Marine McBean will begin training just a week or two before the race
A Plymouth war hero who completed the London Marathon despite losing an arm and a leg in Afghanistan has vowed to do it again - but in a quicker time.
Royal Marine Ben McBean, injured in a landmine blast in 2008, was flown back to the UK at the same time as Prince Harry, who hailed him a "hero".
The 22-year-old wants to raise £15,000 for the Help for Heroes charity.
Despite admitting the race was "pure agony", he hopes to cut an hour off his 2009 time of six hours and 20 minutes.
He told BBC News he would give it his "best shot", although he will have to restrict his pre-race training because of his injuries.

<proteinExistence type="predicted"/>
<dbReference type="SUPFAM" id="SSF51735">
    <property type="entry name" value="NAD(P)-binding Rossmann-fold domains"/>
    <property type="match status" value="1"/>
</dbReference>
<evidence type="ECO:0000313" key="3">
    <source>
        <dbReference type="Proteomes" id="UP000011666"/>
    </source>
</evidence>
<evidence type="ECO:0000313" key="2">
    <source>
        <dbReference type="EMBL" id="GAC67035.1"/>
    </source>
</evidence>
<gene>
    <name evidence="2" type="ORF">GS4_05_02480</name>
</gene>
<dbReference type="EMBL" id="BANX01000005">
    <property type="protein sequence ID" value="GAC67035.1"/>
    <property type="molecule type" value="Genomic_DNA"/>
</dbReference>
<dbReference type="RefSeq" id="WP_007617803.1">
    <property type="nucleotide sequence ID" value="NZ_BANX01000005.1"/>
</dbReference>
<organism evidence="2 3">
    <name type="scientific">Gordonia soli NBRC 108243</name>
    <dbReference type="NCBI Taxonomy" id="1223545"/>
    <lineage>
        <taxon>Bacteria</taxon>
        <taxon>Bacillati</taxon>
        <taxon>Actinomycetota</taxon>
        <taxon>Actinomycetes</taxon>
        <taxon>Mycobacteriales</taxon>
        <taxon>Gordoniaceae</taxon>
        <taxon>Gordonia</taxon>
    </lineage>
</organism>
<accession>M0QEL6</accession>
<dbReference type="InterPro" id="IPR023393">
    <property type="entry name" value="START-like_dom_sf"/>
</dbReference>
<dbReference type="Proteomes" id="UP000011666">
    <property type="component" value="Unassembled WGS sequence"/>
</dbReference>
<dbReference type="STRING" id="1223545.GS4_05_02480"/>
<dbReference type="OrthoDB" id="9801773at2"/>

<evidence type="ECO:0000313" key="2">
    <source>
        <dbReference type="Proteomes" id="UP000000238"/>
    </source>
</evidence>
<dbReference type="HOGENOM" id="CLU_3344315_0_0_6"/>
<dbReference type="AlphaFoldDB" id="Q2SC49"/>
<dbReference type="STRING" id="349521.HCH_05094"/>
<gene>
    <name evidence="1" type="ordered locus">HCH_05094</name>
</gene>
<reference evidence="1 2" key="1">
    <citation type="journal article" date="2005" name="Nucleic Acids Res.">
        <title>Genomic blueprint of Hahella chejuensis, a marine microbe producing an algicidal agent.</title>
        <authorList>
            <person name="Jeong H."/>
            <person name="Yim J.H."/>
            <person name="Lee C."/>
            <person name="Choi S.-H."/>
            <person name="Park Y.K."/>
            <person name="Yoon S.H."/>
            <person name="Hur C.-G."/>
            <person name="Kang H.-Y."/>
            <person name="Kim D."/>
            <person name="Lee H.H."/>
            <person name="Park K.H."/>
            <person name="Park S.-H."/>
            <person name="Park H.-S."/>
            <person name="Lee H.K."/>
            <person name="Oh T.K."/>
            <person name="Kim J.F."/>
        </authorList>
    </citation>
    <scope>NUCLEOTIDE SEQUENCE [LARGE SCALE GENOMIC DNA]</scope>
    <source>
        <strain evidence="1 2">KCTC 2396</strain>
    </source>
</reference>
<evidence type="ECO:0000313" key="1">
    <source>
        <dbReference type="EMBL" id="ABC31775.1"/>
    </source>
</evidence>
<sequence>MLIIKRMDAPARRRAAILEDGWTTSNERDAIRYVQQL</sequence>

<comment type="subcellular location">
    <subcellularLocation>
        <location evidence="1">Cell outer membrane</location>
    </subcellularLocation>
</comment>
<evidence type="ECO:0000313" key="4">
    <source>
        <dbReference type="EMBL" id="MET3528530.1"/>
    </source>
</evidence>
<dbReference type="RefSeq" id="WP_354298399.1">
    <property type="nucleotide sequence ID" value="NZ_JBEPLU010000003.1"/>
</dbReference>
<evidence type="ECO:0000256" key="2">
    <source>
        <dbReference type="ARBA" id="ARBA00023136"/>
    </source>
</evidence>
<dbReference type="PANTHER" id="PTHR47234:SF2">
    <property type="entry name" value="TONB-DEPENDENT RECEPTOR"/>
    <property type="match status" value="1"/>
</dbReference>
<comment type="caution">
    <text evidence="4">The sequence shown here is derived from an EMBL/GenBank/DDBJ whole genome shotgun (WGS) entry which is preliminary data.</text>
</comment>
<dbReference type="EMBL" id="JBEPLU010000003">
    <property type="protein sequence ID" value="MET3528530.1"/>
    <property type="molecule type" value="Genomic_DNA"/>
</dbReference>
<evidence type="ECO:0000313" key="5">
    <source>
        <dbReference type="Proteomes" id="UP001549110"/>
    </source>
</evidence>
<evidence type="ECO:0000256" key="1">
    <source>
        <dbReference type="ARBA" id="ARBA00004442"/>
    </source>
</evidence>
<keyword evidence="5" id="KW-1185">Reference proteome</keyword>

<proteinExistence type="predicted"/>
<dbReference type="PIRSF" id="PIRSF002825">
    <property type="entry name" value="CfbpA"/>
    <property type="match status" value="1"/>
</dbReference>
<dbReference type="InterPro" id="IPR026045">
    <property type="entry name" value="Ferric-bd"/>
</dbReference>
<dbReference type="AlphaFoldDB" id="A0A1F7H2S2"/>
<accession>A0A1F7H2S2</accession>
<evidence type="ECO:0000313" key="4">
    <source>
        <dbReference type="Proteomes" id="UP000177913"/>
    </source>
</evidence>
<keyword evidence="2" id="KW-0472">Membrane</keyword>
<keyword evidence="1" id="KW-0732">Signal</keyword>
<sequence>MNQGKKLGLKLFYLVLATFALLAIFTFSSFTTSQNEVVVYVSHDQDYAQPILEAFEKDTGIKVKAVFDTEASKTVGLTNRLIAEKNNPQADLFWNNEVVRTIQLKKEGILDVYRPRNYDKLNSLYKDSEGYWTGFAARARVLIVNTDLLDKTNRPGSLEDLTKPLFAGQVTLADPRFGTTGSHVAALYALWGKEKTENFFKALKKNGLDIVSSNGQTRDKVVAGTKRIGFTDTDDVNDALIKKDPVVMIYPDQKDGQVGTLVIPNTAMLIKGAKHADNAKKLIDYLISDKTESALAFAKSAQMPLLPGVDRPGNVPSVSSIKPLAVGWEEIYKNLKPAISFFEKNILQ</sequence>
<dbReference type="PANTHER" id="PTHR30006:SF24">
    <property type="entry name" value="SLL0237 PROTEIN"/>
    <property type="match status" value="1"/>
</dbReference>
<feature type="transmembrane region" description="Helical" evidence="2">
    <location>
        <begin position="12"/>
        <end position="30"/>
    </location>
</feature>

"I'll have to start training quite late, maybe mid-March, because the more training I do, the more skin rubs off and the more my leg gets sore," Marine McBean said.
"If I start with a really sore leg, I'm probably not going to finish it, so I'm best to do a few runs a week or two before and on the day give it my best shot."
In April, the brave marine's stump began to bleed almost as soon as he strapped on his special running blade prosthetic.
He said it was "pure agony from start to finish" and only the embarrassment of failing kept him going for the full 26.2 miles (42km).
Earlier this month, Marine McBean , was presented with the "Overcoming Adversity" award at the Sun Military Awards - the Millies - after becoming the first double amputee to complete the London Marathon.